My wife loves the times when she has the opportunity to sit down for coffee with friends. I don’t know exactly what they talk about–I suppose it’s about kids, or school, or maybe about how great their husbands are.
But one day the idea was conceived to have a Christian Couples Retreat in our vicinity, and to invite members of our neighboring CLC congregations. The goal was to foster fellowship and to promote marriage enrichment in a Christian setting.
The wheels started turning in late summer of 1998, as a suitable site was found near the small hamlet of Byron, Wisconsin, just eight miles south of Fond du Lac. The Byron Center was nothing fancy, but its setting was picturesque, and it had an available weekend for us in late February.
Long after invitations were sent out, it didn’t look like the idea would fly. By mid December there still weren’t enough couples enlisted to make it financially feasible. We were ready to cancel the whole thing. But after much prayer that the Lord would show us the direction we should go, several couples suddenly expressed their intentions of attending. In the span of a single week our emotions ran from doubt to excited anticipation, as it became clear the retreat was on!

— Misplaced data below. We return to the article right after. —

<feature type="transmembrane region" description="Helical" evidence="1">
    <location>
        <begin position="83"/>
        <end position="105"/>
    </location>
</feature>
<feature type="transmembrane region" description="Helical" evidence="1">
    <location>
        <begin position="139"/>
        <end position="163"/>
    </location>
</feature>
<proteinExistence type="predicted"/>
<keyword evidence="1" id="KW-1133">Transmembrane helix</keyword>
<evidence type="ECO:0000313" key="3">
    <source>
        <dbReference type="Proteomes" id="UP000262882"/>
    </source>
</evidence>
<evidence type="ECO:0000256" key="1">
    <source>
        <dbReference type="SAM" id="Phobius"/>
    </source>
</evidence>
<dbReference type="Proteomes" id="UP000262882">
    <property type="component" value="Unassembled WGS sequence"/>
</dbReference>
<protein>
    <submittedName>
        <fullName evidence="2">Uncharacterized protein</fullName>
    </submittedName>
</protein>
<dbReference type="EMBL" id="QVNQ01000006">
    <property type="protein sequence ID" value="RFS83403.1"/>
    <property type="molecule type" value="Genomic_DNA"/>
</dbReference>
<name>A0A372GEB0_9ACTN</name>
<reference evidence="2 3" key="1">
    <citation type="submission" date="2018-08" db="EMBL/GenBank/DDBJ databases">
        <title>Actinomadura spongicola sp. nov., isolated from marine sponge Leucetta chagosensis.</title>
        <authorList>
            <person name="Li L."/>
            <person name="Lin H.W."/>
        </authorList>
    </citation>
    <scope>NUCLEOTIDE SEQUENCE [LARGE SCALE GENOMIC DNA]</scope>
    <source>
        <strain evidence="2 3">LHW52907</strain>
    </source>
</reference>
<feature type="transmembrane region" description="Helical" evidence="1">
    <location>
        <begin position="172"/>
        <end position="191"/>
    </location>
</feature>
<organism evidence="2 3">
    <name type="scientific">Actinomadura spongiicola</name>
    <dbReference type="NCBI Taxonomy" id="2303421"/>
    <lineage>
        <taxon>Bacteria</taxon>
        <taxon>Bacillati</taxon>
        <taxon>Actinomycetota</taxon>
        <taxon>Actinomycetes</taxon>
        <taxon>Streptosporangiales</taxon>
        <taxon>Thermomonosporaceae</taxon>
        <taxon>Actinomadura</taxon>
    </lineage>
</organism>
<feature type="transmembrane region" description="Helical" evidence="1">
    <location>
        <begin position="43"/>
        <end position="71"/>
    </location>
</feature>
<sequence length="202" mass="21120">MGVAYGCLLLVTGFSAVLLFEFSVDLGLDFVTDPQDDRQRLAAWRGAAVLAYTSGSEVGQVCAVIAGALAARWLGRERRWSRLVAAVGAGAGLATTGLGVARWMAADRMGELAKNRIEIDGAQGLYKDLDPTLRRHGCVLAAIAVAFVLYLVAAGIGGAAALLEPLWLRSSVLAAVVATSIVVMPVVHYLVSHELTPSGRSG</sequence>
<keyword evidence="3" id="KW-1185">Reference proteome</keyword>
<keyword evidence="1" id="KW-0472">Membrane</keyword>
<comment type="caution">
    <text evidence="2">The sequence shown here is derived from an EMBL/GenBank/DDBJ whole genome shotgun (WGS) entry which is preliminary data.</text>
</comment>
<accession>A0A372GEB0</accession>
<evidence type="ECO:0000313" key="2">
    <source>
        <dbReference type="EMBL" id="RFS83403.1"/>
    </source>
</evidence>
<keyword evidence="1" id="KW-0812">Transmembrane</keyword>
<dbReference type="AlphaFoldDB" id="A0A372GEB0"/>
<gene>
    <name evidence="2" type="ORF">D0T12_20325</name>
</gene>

Couples started arriving the evening of Friday, February 26. At 7:00 each couple shared with the group the story of how they met, telling about their first date. This activity was fun and lighthearted, and it set the mood for the entire weekend.
After breakfast on Saturday, Pastor Bruce Naumann of Markesan, Wis., led the morning session with a review of the book The Five Love Languages by Gary Chapman. He then directed us to take a personal test to help us determine our own love language. This was very revealing! As a man I realize that we of the male gender tend to shy away from discussions of this type, but I found this to be a catalyst of communicating freely about something that is important to every married couple.
The afternoon session was led by Dean and Laurie (Roehl) Marzofka, licensed family counselors and members of Luther Memorial Church of Fond du Lac. They spoke on the distinctive roles of husband and wife in marriage. Later that evening it was time to let our hair down, so to speak. All fourteen couples participated in a Christian version of “The Newlywed Game.” We played other games, too, on this fun-filled night.
We had no pastor available for the Sunday morning church service at the retreat, so each man was asked to come prepared with a portion of Scripture that has either helped him in his marriage with his spouse, or has meant a lot to him personally. Nine men spoke from the heart, and hymns were sung with accompaniment on an organ at the facility. The entire weekend came together at this, the most edifying lay-service I have ever had the pleasure of attending.
As we parted for our various homes after church that Sunday, we all realized the retreat was a success. The price was right, the food was good, and the closeness we all felt as Christians would not be soon forgotten.